Federal Court fines Employsure $1 million over misleading ads

Rod Sims ACCC

ACCC chair Rod Sims.

Workplace relations advice service Employsure has been fined $1 million by the Full Federal Court for giving the false impression it was affiliated with a government agency in online ads.

After a lengthy legal battle brought by the consumer watchdog, the Full Federal Court imposed the $1 million in penalties on Employsure, which is one of the largest providers of employment relations and work health and safety advice in Australia.

In a judgment handed down on Monday, the court found Employsure had breached the Australian Consumer Law (ACL) by making false or misleading representations in six Google Ads, which appeared online between August 10, 2016 to August 31, 2018.

The ads included the phrase “Fair Work Ombudsman Help” and linked to the URL fairworkhelp.com.au, giving the impression Employsure’s services were affiliated with the government agency.

David Price, chief executive of Employsure, acknowledged the penalty in a statement, saying he was disappointed with the outcome, but accepted the court’s decision “without reservation”.

“We have never claimed to be affiliated with, or endorsed by, any government agency, and we still stand by this,” Price said.

“Employsure has always strived to act in the best interest of small businesses, taking thousands of calls every week from our clients who see absolute value in our services.”

The Australian Competition and Consumer Commission (ACCC) initiated proceedings against the workplace relations advisory service in December 2018, after it received more than 100 complaints from small businesses.

But the consumer watchdog’s case failed in October 2020, when the federal court dismissed the proceedings.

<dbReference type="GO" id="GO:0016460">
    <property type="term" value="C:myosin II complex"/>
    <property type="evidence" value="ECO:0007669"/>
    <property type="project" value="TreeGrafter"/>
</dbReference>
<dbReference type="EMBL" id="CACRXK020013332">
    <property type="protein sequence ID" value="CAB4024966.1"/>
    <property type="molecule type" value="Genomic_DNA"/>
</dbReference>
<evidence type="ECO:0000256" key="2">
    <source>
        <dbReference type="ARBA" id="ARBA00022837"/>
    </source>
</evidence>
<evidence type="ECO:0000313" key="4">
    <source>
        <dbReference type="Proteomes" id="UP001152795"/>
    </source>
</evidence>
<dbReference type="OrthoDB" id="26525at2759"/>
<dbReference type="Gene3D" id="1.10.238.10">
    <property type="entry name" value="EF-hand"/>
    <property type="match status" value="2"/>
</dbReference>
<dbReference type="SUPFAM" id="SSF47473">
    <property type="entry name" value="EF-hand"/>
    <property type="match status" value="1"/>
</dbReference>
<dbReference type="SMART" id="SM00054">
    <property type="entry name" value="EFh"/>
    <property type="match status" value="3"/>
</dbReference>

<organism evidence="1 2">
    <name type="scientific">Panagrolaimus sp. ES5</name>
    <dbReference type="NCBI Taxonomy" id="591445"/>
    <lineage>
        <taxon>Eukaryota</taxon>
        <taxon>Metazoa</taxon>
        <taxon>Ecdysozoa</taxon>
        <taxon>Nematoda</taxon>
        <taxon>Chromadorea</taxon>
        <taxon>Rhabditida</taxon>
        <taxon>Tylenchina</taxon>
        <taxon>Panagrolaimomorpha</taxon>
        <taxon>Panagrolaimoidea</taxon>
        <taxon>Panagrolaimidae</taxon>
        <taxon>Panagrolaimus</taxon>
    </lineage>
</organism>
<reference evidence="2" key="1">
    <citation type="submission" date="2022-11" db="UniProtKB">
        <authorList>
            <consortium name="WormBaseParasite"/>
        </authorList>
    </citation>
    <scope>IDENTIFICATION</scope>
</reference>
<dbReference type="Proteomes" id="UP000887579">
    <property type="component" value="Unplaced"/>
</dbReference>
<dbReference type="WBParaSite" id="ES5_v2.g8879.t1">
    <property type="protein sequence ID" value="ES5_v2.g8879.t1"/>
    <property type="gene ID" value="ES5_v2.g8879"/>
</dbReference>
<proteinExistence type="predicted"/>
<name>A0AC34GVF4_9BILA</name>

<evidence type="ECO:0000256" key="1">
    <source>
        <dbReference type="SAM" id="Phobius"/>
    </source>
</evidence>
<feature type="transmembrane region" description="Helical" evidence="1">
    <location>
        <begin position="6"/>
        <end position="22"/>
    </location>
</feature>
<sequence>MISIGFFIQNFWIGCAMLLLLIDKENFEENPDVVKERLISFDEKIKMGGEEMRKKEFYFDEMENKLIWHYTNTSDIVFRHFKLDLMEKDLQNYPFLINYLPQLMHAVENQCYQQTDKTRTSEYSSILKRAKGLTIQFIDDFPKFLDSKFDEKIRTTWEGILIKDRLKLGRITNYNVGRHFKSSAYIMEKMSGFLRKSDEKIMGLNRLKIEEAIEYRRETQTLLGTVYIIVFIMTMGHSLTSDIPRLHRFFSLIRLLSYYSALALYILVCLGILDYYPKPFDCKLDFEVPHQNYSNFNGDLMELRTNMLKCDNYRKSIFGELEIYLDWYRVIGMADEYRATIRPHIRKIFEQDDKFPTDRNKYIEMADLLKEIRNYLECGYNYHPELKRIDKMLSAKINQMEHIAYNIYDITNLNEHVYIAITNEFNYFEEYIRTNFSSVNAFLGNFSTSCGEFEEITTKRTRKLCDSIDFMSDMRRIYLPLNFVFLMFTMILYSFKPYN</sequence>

The ACCC then appealed the decision, pursuing its argument that Employsure had breached the ACL 29 times in misleading advertising and should be fined $5 million.

While the Full Federal Court upheld the ACCC’s appeal in August this year, it wasn’t until this week that the judgment, including the penalty, was announced.

The court determined Employsure had breached only three sections of the ACL in six ads. It also found the misleading conduct “was not deliberate” and issued Employsure $1 million in penalties.

Speaking to SmartCompany, Peter Strong, small business advocate and former chief executive of the Council of Small Business Organisations Australia (COSBOA), welcomed the Full Federal Court’s decision, but said the fine was underwhelming.

“It sends a message but the $1 million fine is not enough,” Strong says.

Strong, who has been familiar with Employsure’s advertising tactics for about five years, says the ads were “a scam because they tricked people into thinking it was the Fair Work Ombudsman”.

“It’s taken a long time for the ACCC to actually get them into court,” Strong adds.


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